Fri, 14 Apr 2017 13:45:00 -0400

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Every television series based in the White House inevitably has to grapple with one fundamental question: what motivates politicians?

And it's HBO's hit comedy Veep, now entering its sixth season, that's actually figured it out.

Almost two decades ago, The West Wing presented one answer in the form of President Jed Bartlet, whom creator Aaron Sorkin imagined as a straight-talking statesman and public servant who transcends partisan politics and puts the common good of the American people above all else.

If The West Wing is idealistic White House fan fiction, Netflix's breakout series, House of Cards, is its dark reflection.

House of Cards imagines a Washington, D.C. in which corruption and blackmail are the murky waters in which politicians swim. In this world, only the predators survive, and Frank Underwood and his wife and co-conspirator Claire devour anything in their paths.

But it's Veep, that actually gets American politics right. It doesn't fantasize that politicians are flawed but heroic figures, nor the inverse that they are inherently sinister monsters. Veep proposes something more radical: Politicians aren't special.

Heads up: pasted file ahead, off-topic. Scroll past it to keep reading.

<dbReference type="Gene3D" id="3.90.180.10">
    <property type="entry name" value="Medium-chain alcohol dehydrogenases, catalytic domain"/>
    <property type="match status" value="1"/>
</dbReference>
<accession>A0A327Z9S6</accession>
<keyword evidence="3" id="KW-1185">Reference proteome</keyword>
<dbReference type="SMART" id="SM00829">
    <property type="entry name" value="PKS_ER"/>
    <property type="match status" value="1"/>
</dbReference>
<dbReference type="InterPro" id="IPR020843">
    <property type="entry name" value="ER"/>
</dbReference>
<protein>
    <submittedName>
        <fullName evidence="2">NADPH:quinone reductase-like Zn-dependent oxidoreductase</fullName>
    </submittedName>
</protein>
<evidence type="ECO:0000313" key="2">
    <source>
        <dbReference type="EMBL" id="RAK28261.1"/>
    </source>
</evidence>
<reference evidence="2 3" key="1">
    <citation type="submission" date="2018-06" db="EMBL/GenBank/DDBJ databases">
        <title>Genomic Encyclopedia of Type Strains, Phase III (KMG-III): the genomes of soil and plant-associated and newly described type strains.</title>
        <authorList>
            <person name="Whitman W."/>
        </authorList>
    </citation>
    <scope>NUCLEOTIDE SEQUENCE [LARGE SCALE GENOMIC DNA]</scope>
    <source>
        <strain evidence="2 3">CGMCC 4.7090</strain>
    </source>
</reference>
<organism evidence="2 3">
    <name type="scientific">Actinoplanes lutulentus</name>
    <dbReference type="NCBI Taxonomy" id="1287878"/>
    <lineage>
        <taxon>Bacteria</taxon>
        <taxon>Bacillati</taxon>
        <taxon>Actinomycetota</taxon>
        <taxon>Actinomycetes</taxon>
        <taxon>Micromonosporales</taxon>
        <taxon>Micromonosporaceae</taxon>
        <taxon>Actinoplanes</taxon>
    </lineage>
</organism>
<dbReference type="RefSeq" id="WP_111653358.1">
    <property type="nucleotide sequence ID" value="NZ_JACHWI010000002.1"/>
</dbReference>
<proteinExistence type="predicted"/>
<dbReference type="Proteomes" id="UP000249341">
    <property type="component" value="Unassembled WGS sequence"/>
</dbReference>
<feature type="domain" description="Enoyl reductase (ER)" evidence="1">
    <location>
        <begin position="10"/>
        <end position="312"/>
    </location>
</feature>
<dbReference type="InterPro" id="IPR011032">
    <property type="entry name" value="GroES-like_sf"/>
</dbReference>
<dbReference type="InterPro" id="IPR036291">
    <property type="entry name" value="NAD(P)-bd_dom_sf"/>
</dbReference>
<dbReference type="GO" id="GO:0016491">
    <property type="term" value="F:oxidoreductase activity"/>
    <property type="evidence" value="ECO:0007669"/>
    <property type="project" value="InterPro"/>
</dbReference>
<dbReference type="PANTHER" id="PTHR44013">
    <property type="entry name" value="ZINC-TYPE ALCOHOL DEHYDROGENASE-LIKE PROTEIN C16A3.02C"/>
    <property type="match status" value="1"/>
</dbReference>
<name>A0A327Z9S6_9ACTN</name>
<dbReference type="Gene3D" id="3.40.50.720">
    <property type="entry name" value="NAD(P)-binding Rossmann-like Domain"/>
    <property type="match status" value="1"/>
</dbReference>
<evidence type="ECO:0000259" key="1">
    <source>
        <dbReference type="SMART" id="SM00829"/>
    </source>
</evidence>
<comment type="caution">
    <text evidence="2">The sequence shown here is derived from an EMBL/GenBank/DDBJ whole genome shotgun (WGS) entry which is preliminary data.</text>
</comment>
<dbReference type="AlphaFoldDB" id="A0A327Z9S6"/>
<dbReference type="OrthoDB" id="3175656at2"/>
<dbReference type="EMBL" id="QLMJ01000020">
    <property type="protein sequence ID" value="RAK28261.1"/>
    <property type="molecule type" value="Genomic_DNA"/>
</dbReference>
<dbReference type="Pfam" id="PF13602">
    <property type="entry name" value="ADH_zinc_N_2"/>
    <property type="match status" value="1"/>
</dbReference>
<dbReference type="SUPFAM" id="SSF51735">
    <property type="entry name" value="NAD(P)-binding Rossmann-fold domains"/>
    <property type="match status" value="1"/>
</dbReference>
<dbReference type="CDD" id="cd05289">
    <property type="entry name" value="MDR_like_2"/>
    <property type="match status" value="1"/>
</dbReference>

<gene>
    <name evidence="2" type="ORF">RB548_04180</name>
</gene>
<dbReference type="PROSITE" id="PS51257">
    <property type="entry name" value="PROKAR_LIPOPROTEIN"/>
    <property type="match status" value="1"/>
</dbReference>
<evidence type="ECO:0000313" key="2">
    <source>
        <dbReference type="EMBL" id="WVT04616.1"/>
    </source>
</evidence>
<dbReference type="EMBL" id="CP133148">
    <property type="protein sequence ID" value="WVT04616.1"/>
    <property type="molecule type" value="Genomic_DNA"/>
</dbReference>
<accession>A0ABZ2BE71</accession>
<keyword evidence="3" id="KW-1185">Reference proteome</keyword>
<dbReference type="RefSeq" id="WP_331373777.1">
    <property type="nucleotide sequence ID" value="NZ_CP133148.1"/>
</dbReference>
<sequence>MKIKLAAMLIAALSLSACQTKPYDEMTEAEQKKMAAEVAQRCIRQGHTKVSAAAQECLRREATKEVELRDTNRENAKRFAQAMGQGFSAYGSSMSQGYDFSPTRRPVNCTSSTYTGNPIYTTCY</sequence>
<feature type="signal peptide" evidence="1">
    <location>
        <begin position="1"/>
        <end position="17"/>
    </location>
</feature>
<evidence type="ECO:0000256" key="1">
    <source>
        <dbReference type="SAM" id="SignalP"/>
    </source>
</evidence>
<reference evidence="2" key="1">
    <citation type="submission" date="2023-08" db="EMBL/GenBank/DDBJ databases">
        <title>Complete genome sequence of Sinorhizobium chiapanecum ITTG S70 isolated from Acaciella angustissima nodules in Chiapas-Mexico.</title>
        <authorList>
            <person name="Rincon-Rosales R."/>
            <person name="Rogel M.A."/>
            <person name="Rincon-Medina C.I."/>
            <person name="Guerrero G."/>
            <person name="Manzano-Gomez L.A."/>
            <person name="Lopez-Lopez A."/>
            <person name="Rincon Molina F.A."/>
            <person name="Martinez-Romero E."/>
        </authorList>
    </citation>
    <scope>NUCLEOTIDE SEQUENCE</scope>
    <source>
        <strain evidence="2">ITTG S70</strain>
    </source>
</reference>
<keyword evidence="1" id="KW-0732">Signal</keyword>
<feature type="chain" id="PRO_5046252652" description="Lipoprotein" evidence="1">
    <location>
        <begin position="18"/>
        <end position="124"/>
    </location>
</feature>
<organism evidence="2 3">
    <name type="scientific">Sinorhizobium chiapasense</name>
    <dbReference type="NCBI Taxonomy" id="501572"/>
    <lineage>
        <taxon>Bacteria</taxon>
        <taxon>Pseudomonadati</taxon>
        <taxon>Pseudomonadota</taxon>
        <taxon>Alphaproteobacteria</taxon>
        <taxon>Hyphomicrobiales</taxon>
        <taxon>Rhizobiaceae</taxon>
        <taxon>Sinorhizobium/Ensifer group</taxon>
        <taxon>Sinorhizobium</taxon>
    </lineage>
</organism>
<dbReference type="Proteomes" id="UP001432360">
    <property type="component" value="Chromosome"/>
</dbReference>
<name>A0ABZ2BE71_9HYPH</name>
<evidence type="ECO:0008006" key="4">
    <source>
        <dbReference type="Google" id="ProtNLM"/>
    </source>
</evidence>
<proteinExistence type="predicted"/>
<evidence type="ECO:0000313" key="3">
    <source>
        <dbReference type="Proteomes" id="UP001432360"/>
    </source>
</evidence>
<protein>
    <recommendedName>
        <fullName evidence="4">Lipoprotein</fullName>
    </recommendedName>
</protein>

Political theorists call this simple insight, that self-interest is the driving force of politics, public choice theory—a theory Nobel Prize-Winning economist James Buchanan called "politics without romance."

Watch the video above for the full explanation. Approximately 4:30. Produced by Zach Weissmueller. Graphics by Meredith Bragg.

What HBO's Veep Gets Right About Politics

Fri, 14 Apr 2017 13:22:00 -0400

Every television series based in the White House inevitably has to grapple with one fundamental question: what motivates politicians?

And it's HBO's hit comedy Veep, now entering its sixth season, that's actually figured it out.

Almost two decades ago, The West Wing presented one answer in the form of President Jed Bartlet, whom creator Aaron Sorkin imagined as a straight-talking statesman and public servant who transcends partisan politics and puts the common good of the American people above all else.